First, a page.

I was 10 when Museveni’s rebels burst into the capital, Kampala in 1986. I remember, the teachers at Luzira Church of Uganda, in a panicked frenzy, dispersed us from school at about 11 am. We lived near Silver Springs, in Kitintale, which meant as I ran towards home, the closer the whistling of the bullets and thunderous explosions of the bombs got. Adult men, women, children and animals – fright-stricken – ran at and past me. I only settled down when dad arrived home at
about 22hrs. It had been hell for especially males to move in the dark streets of the city. ‘Panda gari’ or ‘climb the vehicle’ in English, was the order of the day, as men, young and old, were loaded onto millitary lorries and taken to unknown destinations – some of who never ever returned home.
The back end of our house had a flat concrete roof, so that night, we slept on the rooftop and watched as the bullets pierced the darkness of the night. Lupayi, my big brother, had wondered loudly how it would feel if a stray bullet hit the flesh. Dad and the men stayed in the house and throughout the night, we heard heavy boots pouncing through the house, loud and menacing swahili exchanged – as we got robbed empty by morning break.
The retreating soldiers, on their way northwards, towards Sudan and northeastern Congo, erased whatever they came across. Rape, destruction, plunder abode. In the morning we heard that Mamma Suuna had been a casualty. She had been raped and murdered in her dingy brewery, three houses away. Jaya, the neighbour telling the story, said she had refused to part with money that the solders demanded. The next days were chaotic. Hustle and restlessness ensued as people carried loads of their loot home. Random corpses, sporadic wailings here and there across the green scapes, smell of gunpowder, hung over us.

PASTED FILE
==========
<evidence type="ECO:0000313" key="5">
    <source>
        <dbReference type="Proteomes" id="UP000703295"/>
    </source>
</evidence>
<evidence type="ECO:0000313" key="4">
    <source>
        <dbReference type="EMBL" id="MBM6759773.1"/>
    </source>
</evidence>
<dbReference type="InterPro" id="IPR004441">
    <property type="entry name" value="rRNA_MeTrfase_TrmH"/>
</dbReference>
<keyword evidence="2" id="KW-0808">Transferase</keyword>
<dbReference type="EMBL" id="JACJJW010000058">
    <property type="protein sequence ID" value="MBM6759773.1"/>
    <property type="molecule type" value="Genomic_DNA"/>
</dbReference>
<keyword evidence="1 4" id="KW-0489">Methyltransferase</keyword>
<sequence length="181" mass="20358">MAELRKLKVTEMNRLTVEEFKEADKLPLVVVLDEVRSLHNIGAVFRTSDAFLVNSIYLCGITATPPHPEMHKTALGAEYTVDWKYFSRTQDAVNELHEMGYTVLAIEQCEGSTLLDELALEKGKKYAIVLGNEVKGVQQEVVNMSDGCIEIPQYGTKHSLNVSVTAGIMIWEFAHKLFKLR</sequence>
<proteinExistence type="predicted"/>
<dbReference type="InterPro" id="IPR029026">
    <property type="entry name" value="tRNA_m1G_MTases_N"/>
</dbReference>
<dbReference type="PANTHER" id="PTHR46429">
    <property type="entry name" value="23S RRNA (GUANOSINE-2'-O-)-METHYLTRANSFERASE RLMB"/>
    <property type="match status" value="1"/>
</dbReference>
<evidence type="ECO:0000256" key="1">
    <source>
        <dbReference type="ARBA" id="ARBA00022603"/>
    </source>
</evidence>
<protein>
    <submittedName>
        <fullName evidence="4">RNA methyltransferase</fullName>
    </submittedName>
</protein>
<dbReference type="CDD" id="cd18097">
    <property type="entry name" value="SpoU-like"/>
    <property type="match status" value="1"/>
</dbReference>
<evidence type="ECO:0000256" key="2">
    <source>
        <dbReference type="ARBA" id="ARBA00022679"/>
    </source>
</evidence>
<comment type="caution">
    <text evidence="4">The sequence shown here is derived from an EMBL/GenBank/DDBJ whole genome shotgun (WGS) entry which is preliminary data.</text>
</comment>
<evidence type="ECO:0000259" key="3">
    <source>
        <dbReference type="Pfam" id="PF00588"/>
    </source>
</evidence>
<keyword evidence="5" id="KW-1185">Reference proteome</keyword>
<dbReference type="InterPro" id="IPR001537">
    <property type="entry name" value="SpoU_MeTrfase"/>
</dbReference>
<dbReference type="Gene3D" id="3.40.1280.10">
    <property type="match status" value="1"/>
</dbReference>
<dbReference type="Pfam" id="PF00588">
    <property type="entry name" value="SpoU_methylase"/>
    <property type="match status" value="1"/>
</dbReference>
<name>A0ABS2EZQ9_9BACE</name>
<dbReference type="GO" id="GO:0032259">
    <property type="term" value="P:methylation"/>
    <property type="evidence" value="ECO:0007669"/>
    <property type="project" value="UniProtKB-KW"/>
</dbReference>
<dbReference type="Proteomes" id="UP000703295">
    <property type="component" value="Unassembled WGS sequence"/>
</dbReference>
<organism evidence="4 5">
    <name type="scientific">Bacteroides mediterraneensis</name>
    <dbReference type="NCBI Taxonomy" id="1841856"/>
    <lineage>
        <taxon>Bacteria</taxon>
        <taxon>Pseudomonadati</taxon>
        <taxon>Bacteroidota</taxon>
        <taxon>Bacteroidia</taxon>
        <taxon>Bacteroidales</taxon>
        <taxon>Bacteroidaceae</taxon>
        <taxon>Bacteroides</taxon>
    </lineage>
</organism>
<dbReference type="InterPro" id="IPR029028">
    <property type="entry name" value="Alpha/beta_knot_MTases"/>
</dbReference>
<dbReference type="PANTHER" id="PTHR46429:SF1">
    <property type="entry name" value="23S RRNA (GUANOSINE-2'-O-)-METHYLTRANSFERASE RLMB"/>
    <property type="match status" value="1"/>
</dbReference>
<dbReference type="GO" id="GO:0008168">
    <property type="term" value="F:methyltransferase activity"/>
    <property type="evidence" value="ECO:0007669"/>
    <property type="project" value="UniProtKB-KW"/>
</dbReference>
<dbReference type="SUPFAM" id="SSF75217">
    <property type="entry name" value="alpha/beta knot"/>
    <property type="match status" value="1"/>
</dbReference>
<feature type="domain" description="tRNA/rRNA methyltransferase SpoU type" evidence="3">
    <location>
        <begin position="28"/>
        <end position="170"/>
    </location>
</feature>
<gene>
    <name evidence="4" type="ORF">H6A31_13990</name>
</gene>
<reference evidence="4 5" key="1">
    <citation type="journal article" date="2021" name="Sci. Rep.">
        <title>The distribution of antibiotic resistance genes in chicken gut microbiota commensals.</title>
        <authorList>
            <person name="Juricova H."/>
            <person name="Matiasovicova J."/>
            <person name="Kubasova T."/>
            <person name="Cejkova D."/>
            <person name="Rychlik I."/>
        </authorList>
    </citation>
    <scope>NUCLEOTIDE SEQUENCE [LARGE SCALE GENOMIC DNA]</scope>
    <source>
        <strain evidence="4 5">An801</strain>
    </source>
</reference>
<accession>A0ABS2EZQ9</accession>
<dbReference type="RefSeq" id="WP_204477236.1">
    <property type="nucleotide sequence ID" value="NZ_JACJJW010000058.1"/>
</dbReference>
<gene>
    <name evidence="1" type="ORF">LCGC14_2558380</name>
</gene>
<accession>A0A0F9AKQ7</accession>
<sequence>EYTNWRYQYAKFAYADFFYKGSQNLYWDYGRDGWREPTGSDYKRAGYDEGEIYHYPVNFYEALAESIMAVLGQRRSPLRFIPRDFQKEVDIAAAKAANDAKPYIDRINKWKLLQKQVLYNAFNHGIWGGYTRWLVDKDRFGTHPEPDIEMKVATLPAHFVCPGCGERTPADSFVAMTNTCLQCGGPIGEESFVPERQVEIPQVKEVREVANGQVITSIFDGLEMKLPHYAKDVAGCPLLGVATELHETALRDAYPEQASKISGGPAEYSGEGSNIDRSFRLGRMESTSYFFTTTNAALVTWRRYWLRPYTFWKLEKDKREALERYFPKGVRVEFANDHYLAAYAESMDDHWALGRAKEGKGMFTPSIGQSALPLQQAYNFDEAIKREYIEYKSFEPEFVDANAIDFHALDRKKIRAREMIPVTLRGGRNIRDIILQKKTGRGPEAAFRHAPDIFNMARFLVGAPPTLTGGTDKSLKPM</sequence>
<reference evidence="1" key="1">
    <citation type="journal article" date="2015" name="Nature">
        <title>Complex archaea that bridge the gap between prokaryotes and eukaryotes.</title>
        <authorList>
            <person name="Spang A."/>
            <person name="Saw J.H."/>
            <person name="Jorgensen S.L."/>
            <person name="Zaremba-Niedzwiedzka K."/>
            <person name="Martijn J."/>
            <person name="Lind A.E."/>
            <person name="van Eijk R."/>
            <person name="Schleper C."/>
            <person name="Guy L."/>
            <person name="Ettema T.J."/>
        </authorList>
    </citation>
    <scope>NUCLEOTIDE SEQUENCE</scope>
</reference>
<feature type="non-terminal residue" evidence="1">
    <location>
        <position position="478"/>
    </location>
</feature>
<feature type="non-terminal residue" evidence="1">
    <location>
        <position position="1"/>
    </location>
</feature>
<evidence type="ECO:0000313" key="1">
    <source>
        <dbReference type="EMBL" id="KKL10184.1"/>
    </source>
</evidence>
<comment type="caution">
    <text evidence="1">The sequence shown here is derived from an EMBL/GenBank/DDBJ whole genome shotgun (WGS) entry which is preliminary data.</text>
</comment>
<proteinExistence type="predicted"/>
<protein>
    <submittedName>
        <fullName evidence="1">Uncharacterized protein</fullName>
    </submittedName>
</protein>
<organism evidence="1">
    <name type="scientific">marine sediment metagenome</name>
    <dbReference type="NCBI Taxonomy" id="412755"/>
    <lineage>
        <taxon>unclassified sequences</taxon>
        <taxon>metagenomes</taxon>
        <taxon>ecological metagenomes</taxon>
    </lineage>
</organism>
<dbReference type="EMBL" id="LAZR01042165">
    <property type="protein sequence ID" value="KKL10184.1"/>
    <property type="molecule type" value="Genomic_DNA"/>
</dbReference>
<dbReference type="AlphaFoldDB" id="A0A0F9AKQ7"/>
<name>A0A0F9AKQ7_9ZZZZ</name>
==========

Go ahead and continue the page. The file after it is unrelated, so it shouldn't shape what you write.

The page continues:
But there was something else permeating the air. HOPE.
Hope that the days of misrule, food rations, sectarianism, arbitrary deaths and a scared populace were behind us. We had gotten a raw deal since independence in 1962 – we had had 8 presidents and a living hell. ‘This is going to be better’ we all thought. What Uganda needed and deserved was a people’s leader. Someone who actually cared for the people. And Museveni was our man, we had a good reason to believe. Order was returning:
‘Anybody caught looting or participating in any criminal activity will face the firing squad…’ the voice blusted out of Radio Uganda, the national broadcaster.
‘Fellow Ugandans, comrades, THIS is not a mere change of guards, this is a fundamental change…’ the youthful voice of our liberator seneraded Ugandans with these famous words.
As calm fell onto the seven hills, and some joy begun to sneak into peoples hearts – I couldn’t help but feel a tingling sense of optimism. Museveni’s proclamations about the 1986 coup had spoken to our worst fears and best hopes – even as a child, I got it.
“The problem of Africa in general and Uganda in particular is not the people, but leaders who want to overstay in Power,” he recited his vows to us.
Thirty-one years later – from hope to despair – we have witnessed the troubling trajectory of events culminating in the current push for life-presidency-at-any-cost – Power corrupts, but absolute power does indeed corrupt absolutely – even the most benevolent are susceptible.